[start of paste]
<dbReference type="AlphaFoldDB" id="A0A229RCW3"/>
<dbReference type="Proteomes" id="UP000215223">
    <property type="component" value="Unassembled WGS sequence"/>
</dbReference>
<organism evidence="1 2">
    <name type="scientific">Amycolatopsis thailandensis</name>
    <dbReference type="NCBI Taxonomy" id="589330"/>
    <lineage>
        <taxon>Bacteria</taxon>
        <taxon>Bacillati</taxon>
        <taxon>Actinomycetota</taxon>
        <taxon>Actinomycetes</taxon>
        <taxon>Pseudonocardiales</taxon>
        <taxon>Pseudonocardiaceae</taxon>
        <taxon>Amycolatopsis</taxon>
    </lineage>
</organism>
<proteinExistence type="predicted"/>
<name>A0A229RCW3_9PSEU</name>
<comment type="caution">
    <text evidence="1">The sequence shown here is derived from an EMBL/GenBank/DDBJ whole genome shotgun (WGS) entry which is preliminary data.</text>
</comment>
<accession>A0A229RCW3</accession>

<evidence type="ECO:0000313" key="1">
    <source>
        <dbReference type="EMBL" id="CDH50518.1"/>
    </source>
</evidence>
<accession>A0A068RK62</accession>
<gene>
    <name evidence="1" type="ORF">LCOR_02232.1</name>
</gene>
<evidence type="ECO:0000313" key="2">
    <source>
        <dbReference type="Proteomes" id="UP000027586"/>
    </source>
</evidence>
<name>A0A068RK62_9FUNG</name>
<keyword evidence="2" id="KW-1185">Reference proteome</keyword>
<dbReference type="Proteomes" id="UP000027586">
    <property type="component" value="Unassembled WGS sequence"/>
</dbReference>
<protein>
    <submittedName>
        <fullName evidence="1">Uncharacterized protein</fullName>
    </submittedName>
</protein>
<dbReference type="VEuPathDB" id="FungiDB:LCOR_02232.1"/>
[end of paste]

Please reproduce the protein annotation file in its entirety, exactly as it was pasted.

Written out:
<dbReference type="AlphaFoldDB" id="A0A229RCW3"/>
<dbReference type="Proteomes" id="UP000215223">
    <property type="component" value="Unassembled WGS sequence"/>
</dbReference>
<organism evidence="1 2">
    <name type="scientific">Amycolatopsis thailandensis</name>
    <dbReference type="NCBI Taxonomy" id="589330"/>
    <lineage>
        <taxon>Bacteria</taxon>
        <taxon>Bacillati</taxon>
        <taxon>Actinomycetota</taxon>
        <taxon>Actinomycetes</taxon>
        <taxon>Pseudonocardiales</taxon>
        <taxon>Pseudonocardiaceae</taxon>
        <taxon>Amycolatopsis</taxon>
    </lineage>
</organism>
<proteinExistence type="predicted"/>
<name>A0A229RCW3_9PSEU</name>
<comment type="caution">
    <text evidence="1">The sequence shown here is derived from an EMBL/GenBank/DDBJ whole genome shotgun (WGS) entry which is preliminary data.</text>
</comment>
<accession>A0A229RCW3</accession>

<evidence type="ECO:0000313" key="1">
    <source>
        <dbReference type="EMBL" id="CDH50518.1"/>
    </source>
</evidence>
<accession>A0A068RK62</accession>
<gene>
    <name evidence="1" type="ORF">LCOR_02232.1</name>
</gene>
<evidence type="ECO:0000313" key="2">
    <source>
        <dbReference type="Proteomes" id="UP000027586"/>
    </source>
</evidence>
<name>A0A068RK62_9FUNG</name>
<keyword evidence="2" id="KW-1185">Reference proteome</keyword>
<dbReference type="Proteomes" id="UP000027586">
    <property type="component" value="Unassembled WGS sequence"/>
</dbReference>
<protein>
    <submittedName>
        <fullName evidence="1">Uncharacterized protein</fullName>
    </submittedName>
</protein>
<dbReference type="VEuPathDB" id="FungiDB:LCOR_02232.1"/>